Photo by Jon Roncolato / Carter Vintage Guitars

In our mad pursuit of boutique gear, it’s easy to overlook the humble speaker cabinet. While we drill down on the merits and specs of various speakers, the box that houses them typically takes a backseat to everything else in our signal chain. Which ain’t right, if you think about it. No guitarist is going to wow the crowd dangling a raw 12" speaker from a pole, right? The truth is, your cab plays as important a role as any other device in your rig, so it’s worth taking the time to explore it in its various forms. We’ll cover key points that will better acquaint you with what you already own and help you make an informed decision the next time you purchase a combo amp or extension cab. And while we’re at it, perhaps we’ll dispel a few myths.

Cabinet material. If you ask guitarists what their cabs are made of, most will say “wood.” That’s the short answer, but it’s also very broad and incomplete. There are many different types of wood, and what a builder chooses will affect how the cabinet performs. Each type of wood has its pros and cons, and whether a cab has an open or closed back has a huge bearing on what a builder chooses to construct it with.

Many combo enclosures are made from solid wood—particularly vintage Fenders, which were built with solid pine. And since vintage gear is the gauge by which most new gear is measured, replica pine cabinets have grown in popularity over the years. Solid pine cabs typically have an open back, meaning the speaker is exposed to the air and thus delivers a more diffused and less directional sound. Solid pine is lighter than other cabinet woods and, as anyone who has lifted a combo amp knows, weight savings can be crucial—especially if you haul your gear to lots of rehearsals and gigs. But pine flexes, and this can emphasize certain frequencies. Because open-back combos don’t trap soundwaves, but rather allow them to escape, you don’t end up with resonant frequencies being accentuated by the cabinet walls. This explains why solid pine is ideal for open-back combos. Closed-back cabinets are more focused and directional, so it’s rare to find one made of solid pine, due to the aforementioned flexing and the sonic chaos it can bring.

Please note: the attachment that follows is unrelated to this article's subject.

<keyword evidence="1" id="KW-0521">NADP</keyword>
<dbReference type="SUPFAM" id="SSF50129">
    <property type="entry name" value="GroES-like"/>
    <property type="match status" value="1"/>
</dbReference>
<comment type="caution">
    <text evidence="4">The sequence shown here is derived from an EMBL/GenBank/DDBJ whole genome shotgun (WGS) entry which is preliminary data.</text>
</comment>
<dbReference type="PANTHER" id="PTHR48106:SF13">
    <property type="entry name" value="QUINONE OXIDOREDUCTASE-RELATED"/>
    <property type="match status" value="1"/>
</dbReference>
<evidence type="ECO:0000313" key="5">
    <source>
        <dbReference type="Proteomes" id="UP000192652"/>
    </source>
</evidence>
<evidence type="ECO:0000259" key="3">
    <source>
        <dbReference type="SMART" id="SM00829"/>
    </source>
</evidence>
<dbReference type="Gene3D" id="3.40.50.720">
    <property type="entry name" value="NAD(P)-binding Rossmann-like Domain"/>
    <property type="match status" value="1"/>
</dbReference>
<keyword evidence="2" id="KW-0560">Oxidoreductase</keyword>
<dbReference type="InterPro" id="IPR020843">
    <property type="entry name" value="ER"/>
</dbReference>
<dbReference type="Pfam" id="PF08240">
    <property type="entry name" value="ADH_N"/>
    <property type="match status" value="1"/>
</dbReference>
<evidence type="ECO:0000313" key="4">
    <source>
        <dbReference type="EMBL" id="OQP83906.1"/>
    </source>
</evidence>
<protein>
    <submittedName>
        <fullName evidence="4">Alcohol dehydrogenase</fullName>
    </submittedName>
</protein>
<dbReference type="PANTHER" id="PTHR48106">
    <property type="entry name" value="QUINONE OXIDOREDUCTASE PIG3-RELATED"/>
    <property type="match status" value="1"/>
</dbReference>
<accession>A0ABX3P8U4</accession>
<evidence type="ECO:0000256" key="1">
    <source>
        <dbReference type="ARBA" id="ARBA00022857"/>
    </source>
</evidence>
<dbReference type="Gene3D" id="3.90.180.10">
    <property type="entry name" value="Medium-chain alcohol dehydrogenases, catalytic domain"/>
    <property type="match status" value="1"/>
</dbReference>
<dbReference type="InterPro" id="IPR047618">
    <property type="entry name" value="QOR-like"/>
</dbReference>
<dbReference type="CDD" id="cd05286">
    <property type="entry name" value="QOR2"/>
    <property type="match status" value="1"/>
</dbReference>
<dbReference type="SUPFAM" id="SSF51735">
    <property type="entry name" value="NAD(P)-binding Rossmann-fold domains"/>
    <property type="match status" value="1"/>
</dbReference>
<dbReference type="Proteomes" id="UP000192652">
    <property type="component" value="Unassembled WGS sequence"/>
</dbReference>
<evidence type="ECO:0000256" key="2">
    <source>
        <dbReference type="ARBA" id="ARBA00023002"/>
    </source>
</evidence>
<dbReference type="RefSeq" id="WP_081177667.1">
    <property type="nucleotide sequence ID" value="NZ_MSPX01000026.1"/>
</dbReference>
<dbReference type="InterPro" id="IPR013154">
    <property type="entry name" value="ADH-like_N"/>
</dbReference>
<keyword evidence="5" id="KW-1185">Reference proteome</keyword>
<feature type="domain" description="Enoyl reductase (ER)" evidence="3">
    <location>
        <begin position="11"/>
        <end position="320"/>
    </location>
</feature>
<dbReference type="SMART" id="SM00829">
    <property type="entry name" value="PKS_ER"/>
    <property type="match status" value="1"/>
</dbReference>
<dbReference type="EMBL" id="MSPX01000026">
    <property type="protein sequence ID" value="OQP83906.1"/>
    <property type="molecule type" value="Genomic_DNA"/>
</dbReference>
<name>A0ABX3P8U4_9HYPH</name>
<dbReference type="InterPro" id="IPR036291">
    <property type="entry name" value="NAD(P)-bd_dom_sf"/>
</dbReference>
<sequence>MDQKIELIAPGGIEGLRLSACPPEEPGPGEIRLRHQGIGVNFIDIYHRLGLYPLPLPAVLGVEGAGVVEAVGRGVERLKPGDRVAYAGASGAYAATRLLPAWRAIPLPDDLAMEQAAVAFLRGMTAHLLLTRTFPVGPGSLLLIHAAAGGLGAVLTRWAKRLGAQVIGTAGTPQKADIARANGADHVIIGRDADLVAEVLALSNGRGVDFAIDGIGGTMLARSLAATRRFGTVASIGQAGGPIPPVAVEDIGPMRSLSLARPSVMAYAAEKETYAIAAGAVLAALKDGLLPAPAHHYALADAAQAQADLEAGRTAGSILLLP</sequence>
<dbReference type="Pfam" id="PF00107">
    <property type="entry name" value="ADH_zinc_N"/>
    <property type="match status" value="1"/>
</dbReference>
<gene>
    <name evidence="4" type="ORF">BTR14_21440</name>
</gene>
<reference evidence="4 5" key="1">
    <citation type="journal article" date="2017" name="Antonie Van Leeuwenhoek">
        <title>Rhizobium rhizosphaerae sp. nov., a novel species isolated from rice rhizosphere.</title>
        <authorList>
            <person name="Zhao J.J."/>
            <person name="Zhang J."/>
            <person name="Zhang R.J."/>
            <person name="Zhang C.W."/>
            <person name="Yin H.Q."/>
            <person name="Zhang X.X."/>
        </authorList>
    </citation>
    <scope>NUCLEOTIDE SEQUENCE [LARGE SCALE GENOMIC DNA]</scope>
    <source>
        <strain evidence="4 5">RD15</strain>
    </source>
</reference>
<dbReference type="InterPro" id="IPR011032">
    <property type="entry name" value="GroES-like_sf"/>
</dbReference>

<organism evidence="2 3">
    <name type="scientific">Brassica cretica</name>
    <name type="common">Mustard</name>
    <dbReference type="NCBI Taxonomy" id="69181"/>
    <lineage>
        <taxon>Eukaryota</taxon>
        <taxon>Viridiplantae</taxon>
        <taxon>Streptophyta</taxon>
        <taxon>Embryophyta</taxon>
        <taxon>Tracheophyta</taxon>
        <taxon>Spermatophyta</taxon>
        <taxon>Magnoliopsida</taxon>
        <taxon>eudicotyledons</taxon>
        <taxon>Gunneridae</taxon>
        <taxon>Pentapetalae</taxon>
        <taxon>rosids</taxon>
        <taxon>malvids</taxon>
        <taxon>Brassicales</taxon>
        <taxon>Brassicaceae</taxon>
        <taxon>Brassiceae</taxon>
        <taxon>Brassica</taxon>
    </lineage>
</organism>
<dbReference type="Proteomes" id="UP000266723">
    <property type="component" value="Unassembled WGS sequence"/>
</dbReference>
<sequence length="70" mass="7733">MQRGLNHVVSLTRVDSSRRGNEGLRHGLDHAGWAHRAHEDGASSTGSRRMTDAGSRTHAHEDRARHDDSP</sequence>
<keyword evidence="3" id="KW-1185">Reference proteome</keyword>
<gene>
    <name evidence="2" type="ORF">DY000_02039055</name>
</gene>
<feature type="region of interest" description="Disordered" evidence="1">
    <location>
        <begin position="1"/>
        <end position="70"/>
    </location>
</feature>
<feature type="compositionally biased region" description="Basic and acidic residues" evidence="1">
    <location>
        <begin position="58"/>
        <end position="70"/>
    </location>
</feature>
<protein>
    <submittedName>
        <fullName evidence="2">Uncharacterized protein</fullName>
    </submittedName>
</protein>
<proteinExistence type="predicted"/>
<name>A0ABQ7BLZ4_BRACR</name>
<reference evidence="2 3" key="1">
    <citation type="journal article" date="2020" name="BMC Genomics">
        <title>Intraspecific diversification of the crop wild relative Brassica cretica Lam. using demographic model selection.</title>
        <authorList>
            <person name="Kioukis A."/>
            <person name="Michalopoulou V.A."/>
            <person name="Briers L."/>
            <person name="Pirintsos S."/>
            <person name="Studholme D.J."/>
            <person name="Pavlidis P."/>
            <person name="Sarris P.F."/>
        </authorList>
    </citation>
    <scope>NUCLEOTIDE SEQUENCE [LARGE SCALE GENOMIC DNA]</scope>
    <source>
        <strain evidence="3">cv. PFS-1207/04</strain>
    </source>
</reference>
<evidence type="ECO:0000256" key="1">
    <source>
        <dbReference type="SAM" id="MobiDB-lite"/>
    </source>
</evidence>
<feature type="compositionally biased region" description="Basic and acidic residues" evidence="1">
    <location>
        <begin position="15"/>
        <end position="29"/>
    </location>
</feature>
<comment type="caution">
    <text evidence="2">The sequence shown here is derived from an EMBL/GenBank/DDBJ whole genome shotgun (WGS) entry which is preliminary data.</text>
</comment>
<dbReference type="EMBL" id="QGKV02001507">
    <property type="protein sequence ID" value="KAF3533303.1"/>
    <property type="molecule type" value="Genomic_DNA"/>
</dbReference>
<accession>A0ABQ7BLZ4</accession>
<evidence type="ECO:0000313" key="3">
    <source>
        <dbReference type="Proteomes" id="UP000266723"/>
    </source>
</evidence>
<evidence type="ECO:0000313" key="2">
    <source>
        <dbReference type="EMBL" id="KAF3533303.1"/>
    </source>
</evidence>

Whether a cab has an open or closed back has a huge bearing on what a builder chooses to construct it with.

Most closed-back, or sealed, cabinets are constructed from plywood, as are some combos. The industry standard is 18 mm Baltic birch plywood, which differs from the sheets of plywood sold at the hardware store. To be a useful cabinet material, plywood needs to be voidless—meaning there is no trapped air between the plies. Unlike plywood used for less demanding tasks, Baltic birch plywood is made to be voidless, and this prevents the cabinet walls from rattling when you play. In Baltic birch plywood, each ply is a uniform thickness, laid with the grain alternating between north-south and east-west, and the boards are laminated with exterior-grade adhesives. The rigidity of Baltic birch plywood makes it an excellent material for closed-back cabinets, such as 4x12s and bigger 2x12s. Because of how it’s made, Baltic birch is nearly indestructible. However, this also makes it very heavy, which is why you see wheels on a lot of these larger cabinets.

You’d think the strength of Baltic birch would make it a good material for bass cabinets. Well, bass cabinets tend to need more rigidity than even Baltic birch offers, so they’re often made with chipboard or medium-density fiberboard (MDF). Both of these materials are extremely strong and have little-to-no flex because of the way they are made. Chipboard, sometimes called particleboard, is made by gluing together many different chips of otherwise useless wood scraps—and sometimes even sawdust. The chips are bound together with a resin and then drawn out into boards. MDF is made in much the same way, but, as its name suggests, uses much more finely broken-down wood fibers. This material is then pressed together with wax and resin at high temperatures. While the strength of these engineered materials is very high, so is the weight.

As a general rule, to do justice to the low frequencies of bass, mass wins. You need all that physical weight to help produce a burly low end. But there’s a downside to these man-made materials: They can deteriorate over time with heavy use, such as banging the cabinet against every stair as you hoist it up three flights to play for those 10 people.

Many combos have medium-density fiberboard cabs, which are sturdy but heavy. Some players opt to re-house their combos in aftermarket enclosures made of solid pine—the wood Leo Fender originally used. Available for popular models like this Fender Blues Junior, pine cabs look cool, shave pounds off the combo’s total weight, and arguably enhance the amp’s tone. Photo by Andy Ellis

Cabinet joinery. I’m sure you’ve heard a lot about different types of corner joints and how the joinery method impacts the cabinet. There are three main types of joints: the rabbet joint, the box or finger joint, and the dovetail joint.